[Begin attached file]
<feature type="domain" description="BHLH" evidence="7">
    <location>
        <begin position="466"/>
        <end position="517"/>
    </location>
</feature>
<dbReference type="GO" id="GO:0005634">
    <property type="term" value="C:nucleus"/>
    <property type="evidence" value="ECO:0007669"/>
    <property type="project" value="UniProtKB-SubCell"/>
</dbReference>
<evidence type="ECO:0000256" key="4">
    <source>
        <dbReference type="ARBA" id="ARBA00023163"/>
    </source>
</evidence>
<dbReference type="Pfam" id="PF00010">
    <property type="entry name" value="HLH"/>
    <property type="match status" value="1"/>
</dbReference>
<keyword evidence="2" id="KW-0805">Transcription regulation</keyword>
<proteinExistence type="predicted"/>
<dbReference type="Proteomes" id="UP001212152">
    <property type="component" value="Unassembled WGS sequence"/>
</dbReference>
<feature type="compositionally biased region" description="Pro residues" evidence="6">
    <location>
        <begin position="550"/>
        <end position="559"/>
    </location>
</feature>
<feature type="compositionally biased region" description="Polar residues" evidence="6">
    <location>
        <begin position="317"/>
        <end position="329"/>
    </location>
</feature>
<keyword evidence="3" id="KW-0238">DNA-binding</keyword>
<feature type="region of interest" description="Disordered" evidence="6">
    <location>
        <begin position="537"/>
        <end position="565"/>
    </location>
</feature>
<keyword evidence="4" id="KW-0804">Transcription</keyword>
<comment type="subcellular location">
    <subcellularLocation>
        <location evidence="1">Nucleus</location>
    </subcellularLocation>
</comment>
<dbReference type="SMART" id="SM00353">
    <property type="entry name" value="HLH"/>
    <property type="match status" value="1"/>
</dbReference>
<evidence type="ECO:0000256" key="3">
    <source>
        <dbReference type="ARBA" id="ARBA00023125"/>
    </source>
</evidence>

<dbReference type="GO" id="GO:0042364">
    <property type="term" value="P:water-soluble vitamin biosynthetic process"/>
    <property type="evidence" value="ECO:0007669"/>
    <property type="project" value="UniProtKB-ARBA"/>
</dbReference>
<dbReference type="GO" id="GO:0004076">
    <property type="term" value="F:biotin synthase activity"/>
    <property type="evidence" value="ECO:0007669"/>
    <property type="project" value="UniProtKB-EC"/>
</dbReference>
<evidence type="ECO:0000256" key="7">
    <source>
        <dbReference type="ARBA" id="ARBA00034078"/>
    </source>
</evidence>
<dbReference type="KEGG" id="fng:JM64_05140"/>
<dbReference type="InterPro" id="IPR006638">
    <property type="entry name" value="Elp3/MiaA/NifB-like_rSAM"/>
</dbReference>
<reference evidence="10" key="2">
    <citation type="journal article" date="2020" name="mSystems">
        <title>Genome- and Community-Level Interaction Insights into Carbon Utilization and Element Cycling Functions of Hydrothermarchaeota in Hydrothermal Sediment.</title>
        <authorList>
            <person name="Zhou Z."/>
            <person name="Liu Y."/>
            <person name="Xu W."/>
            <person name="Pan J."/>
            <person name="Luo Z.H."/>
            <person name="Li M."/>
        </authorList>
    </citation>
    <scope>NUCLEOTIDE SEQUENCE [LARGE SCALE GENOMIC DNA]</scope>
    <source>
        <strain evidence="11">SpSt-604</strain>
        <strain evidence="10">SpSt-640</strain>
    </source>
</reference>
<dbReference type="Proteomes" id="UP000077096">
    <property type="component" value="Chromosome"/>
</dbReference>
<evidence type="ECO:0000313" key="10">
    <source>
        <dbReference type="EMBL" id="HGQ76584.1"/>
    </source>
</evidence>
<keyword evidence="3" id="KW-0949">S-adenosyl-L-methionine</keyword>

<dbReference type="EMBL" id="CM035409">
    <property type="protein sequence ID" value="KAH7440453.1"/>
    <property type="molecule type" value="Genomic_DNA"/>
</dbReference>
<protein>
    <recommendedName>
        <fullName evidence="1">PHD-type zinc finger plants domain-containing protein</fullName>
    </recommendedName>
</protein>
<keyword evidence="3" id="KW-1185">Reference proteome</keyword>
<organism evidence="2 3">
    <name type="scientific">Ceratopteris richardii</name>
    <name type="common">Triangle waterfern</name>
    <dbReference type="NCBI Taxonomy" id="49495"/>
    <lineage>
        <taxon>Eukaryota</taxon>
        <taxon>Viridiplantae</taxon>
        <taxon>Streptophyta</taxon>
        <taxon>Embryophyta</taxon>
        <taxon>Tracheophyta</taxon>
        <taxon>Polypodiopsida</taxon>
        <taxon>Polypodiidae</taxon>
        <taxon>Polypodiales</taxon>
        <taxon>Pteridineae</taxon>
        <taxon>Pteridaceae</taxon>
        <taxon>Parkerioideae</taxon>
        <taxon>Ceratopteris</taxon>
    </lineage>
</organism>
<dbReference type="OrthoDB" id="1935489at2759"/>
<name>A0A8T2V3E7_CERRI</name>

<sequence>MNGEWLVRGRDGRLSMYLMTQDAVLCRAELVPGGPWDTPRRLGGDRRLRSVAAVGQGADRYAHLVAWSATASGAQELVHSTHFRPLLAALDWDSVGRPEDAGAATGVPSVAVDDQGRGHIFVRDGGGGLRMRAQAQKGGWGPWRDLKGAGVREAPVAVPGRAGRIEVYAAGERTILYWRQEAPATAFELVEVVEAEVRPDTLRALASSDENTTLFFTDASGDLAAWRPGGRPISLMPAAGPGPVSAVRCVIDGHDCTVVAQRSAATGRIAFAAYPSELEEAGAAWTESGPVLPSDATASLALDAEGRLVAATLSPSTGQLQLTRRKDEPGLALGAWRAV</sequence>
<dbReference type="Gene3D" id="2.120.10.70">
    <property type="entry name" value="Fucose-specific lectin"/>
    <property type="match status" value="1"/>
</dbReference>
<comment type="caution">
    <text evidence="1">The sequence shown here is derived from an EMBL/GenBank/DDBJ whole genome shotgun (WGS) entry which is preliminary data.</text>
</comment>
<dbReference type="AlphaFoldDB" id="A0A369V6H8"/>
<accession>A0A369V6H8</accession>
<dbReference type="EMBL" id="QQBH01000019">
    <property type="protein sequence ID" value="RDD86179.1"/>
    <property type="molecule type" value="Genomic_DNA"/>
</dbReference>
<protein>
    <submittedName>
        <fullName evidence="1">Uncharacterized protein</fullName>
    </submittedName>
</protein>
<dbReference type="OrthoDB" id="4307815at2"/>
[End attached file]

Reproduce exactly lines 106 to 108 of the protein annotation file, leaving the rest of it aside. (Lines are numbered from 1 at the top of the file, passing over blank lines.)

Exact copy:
<dbReference type="EMBL" id="CM035409">
    <property type="protein sequence ID" value="KAH7440453.1"/>
    <property type="molecule type" value="Genomic_DNA"/>